You watch a movie. You know exactly what will happen, and when you watch a second time, that is exactly what happens. Your knowing, does not influence what the characters will choose to do.
That is l’havdil like Hashem’s Knowing what we will do.December 20, 2013 4:44 pm at 4:44 pm #995369
LAB: No. Ask someone to explain the Rambam at the end of the 5th Perek. That is one of the most misunderstood Rambam’s out there. Even the Ra’avad didn’t understand what he was saying.
Oomis: That is basically what R’ Saadia and the Ra’avad say. Poshut P’shat is that the Rambam would think it’s Apikorsus.December 20, 2013 5:19 pm at 5:19 pm #995370
You watch a movie. You know exactly what will happen, and when you watch a second time, that is exactly what happens. Your knowing, does not influence what the characters will choose to do.
That is l’havdil like Hashem’s Knowing what we will do.
Except once upon a time, before the movie was filmed, no one knew what would happen. And it was only at that point in time that the characters had free will. Now, when you’re watching the movie, their free will is obviously long gone.
This mashal doesn’t work, because once you think about it you’re always going to reach a point where you concede that a real awareness of the outcome cannot possibly coexist with a real power to change the outcome.December 20, 2013 5:29 pm at 5:29 pm #995371Torah613TorahParticipant
Only mortals are bound by time. Being mortal, I have no idea what this means, but that’s the answer to the question of yediya vs bechira.December 20, 2013 5:30 pm at 5:30 pm #995372🐵 ⌨ GamanitParticipant
yitayningwut- except that Hashem is above time, so there’s no difference before the movie takes place and afterwardsDecember 20, 2013 5:55 pm at 5:55 pm #995373
That point is a red herring; it doesn’t answer the question. If you admit that for as long as time has existed there was never a time that Hashem didn’t know everything that was ever going to occur, then you can’t really think that anyone has free will to change the outcome. Because if anyone had that power, then clearly there was/is a time where Hashem’s knowledge is incomplete.December 20, 2013 5:55 pm at 5:55 pm #995374hudiParticipant
We are making our choices, and although Hashem knows what choice we are ultimately going to make, He does not usually interfere. Hashem “allows” us to go on the path we choose. It says in Mishlei (3:43)”If to the cynics (leitzim) he will act cynically, but to the humble He will grant favor.” In Maseches Shabbos (104a) it’s explained that a person who associates with the cynics is not helped or prevented from carrying out his actions. However, a person who is drawn to humbleness will receive assistance from Hashem “He will grant favor.” (Rashi)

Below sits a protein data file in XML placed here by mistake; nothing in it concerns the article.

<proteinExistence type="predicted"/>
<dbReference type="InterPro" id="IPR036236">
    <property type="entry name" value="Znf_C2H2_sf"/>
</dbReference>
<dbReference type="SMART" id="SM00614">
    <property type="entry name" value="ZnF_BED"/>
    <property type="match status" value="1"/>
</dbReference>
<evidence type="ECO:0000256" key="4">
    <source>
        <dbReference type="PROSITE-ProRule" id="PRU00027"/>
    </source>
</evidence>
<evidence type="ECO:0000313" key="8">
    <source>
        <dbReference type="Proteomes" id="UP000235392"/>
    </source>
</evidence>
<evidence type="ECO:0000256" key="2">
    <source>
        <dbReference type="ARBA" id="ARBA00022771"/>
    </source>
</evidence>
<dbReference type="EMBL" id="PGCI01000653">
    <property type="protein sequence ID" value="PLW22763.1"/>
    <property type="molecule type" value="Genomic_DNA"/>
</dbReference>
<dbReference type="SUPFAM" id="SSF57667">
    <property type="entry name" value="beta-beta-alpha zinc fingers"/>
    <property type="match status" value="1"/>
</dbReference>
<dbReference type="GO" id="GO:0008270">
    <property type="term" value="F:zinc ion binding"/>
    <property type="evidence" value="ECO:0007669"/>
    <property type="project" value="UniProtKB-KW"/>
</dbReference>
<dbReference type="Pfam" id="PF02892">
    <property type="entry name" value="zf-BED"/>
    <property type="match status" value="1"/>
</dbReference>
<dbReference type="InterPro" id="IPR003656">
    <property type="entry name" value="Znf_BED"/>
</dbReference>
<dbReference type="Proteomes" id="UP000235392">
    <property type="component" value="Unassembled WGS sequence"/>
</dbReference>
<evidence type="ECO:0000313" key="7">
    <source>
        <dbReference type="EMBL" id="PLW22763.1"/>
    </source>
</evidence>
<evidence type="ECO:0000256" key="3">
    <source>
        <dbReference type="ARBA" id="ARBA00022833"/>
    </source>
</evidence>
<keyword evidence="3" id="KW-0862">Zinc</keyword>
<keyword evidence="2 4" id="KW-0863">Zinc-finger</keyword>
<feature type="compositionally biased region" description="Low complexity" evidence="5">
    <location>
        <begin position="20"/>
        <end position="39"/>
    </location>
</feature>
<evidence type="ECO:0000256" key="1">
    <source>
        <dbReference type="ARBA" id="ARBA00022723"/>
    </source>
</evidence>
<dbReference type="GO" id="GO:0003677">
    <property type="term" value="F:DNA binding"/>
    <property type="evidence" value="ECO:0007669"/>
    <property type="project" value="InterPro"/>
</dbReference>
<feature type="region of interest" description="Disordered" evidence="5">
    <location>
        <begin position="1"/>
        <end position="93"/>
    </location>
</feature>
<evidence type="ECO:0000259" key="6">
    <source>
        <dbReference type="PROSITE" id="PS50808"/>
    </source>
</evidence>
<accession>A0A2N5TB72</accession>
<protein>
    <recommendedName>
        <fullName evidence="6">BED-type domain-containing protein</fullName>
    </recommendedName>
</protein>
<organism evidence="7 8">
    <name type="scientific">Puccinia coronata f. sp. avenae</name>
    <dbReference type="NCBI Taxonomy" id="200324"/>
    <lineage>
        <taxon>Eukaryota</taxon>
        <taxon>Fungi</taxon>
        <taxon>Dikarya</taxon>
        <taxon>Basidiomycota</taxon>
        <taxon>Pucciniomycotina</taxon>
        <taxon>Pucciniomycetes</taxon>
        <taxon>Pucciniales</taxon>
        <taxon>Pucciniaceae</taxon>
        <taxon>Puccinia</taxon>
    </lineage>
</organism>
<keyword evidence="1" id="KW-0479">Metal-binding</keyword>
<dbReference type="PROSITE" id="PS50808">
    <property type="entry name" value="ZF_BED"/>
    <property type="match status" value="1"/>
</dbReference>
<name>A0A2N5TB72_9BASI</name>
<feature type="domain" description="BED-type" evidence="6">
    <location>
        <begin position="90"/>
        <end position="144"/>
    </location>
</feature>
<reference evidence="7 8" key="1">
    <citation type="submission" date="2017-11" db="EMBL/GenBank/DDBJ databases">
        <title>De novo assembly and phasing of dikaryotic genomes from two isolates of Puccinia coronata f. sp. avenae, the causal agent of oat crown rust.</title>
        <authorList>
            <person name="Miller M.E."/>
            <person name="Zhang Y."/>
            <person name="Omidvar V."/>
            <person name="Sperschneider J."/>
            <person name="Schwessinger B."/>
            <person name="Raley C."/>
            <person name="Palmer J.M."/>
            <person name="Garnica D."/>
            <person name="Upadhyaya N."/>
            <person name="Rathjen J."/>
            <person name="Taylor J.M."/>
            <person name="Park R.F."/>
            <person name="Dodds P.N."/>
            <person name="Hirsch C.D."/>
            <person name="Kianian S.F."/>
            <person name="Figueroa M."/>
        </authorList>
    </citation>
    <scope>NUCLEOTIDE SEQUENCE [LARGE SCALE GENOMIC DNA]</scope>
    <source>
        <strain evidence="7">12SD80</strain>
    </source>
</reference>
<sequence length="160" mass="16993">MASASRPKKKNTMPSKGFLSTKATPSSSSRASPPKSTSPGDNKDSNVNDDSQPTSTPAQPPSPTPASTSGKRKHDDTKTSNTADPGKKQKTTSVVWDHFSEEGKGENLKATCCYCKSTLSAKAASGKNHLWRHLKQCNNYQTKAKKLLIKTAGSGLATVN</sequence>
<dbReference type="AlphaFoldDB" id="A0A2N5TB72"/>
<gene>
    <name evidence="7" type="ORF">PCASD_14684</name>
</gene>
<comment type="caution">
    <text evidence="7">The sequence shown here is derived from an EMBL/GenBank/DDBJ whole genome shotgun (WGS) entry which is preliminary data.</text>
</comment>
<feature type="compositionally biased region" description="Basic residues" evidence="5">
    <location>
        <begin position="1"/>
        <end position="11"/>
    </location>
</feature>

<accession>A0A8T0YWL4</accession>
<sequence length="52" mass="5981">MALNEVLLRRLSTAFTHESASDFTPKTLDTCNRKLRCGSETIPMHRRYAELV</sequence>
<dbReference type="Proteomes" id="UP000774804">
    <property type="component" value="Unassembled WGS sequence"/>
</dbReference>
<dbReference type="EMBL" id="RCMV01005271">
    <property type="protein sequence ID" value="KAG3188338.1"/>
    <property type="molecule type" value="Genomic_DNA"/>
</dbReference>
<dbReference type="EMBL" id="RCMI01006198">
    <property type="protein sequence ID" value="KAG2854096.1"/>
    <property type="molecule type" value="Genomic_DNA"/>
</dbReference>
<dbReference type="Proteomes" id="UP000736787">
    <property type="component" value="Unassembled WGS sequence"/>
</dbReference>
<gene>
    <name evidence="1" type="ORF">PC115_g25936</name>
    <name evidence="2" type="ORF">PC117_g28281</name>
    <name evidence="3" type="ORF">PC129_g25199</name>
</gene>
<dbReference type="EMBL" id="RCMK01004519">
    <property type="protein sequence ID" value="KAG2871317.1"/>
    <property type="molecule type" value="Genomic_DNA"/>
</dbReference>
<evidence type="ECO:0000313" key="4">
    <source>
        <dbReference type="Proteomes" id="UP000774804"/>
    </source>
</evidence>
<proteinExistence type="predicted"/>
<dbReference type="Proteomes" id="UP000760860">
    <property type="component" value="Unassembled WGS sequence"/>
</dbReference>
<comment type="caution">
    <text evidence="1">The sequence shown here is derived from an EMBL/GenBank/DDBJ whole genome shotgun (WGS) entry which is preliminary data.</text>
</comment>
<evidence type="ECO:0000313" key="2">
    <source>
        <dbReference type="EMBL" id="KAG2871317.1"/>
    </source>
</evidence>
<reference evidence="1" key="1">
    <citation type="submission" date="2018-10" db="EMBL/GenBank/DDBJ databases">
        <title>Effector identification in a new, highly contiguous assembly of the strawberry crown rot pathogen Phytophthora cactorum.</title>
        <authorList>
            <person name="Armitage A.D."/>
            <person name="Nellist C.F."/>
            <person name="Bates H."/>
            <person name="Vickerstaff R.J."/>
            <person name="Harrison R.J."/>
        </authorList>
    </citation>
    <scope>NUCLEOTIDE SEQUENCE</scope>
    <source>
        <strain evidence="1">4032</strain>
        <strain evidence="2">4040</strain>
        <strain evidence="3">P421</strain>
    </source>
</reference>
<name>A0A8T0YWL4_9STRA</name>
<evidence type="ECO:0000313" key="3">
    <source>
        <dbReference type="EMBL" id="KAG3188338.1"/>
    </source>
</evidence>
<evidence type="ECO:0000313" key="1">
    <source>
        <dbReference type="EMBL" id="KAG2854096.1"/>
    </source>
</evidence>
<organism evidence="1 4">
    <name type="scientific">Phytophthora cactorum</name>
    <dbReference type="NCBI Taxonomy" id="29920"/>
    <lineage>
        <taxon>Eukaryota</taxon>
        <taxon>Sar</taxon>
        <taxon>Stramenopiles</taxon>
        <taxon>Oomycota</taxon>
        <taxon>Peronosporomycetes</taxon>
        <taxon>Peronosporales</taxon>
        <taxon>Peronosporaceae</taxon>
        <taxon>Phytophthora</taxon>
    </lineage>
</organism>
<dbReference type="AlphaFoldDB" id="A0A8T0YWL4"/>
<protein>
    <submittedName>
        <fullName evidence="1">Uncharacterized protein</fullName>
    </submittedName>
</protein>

We are taught that harsh gezeiros can be overturned by Teshuva, Tefilah, and Gemilas Chasadim. A person’s free choice does not always extend into the collective tzibur of people. In some cases, Hashem judges us as a nation as a whole and I believe power of personal free choice can be lessened from collective merit or the opposite. Ultimately, the ways of Hashem are hidden. We as people are not judges of what is good or “bad.” We know what we are told in our holy Torah.
There are many different paths to the future. Hashem knows where we will end up and which path we will take. We don’t know where we will end up. We may deviate from the correct path for us and end up with a different future. Does this make sense?December 20, 2013 6:07 pm at 6:07 pm #995375golferParticipant
Gamanit’s answer stands as it is. Hashem is, as DaasY first pointed out, l’maalah min hazman, above time and not bound by any concept of time. As time bound humans our understanding of this fact is incomplete, if not completely nonexistent.
I agree with AnIsYid that the only real answer, as the Navi tells us, is that we are incapable of understanding the “thoughts” of Hashem.
Understanding and believing that there are some things we have to accept without having been granted the capacity to fully understand them on a cerebral level in Olam Hazeh, is an important part of Emunah.December 20, 2013 6:22 pm at 6:22 pm #995376